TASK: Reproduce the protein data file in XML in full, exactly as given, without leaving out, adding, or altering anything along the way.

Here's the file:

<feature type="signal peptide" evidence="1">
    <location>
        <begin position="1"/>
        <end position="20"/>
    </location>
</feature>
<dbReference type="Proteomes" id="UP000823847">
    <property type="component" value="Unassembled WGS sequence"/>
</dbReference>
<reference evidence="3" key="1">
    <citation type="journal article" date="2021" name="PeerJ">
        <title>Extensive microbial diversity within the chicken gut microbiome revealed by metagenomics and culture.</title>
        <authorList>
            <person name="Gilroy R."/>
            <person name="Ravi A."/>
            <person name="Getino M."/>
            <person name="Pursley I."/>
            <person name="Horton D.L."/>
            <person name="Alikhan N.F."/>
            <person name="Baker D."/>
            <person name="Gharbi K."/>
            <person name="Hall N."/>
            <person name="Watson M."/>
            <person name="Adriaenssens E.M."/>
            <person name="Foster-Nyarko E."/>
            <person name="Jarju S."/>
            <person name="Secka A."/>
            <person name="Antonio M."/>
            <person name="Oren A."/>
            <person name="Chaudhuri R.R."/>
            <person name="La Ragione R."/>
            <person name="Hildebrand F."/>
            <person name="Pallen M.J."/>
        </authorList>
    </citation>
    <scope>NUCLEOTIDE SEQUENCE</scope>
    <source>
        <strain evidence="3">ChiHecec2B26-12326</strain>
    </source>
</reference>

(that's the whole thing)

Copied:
<feature type="signal peptide" evidence="1">
    <location>
        <begin position="1"/>
        <end position="20"/>
    </location>
</feature>
<dbReference type="Proteomes" id="UP000823847">
    <property type="component" value="Unassembled WGS sequence"/>
</dbReference>
<reference evidence="3" key="1">
    <citation type="journal article" date="2021" name="PeerJ">
        <title>Extensive microbial diversity within the chicken gut microbiome revealed by metagenomics and culture.</title>
        <authorList>
            <person name="Gilroy R."/>
            <person name="Ravi A."/>
            <person name="Getino M."/>
            <person name="Pursley I."/>
            <person name="Horton D.L."/>
            <person name="Alikhan N.F."/>
            <person name="Baker D."/>
            <person name="Gharbi K."/>
            <person name="Hall N."/>
            <person name="Watson M."/>
            <person name="Adriaenssens E.M."/>
            <person name="Foster-Nyarko E."/>
            <person name="Jarju S."/>
            <person name="Secka A."/>
            <person name="Antonio M."/>
            <person name="Oren A."/>
            <person name="Chaudhuri R.R."/>
            <person name="La Ragione R."/>
            <person name="Hildebrand F."/>
            <person name="Pallen M.J."/>
        </authorList>
    </citation>
    <scope>NUCLEOTIDE SEQUENCE</scope>
    <source>
        <strain evidence="3">ChiHecec2B26-12326</strain>
    </source>
</reference>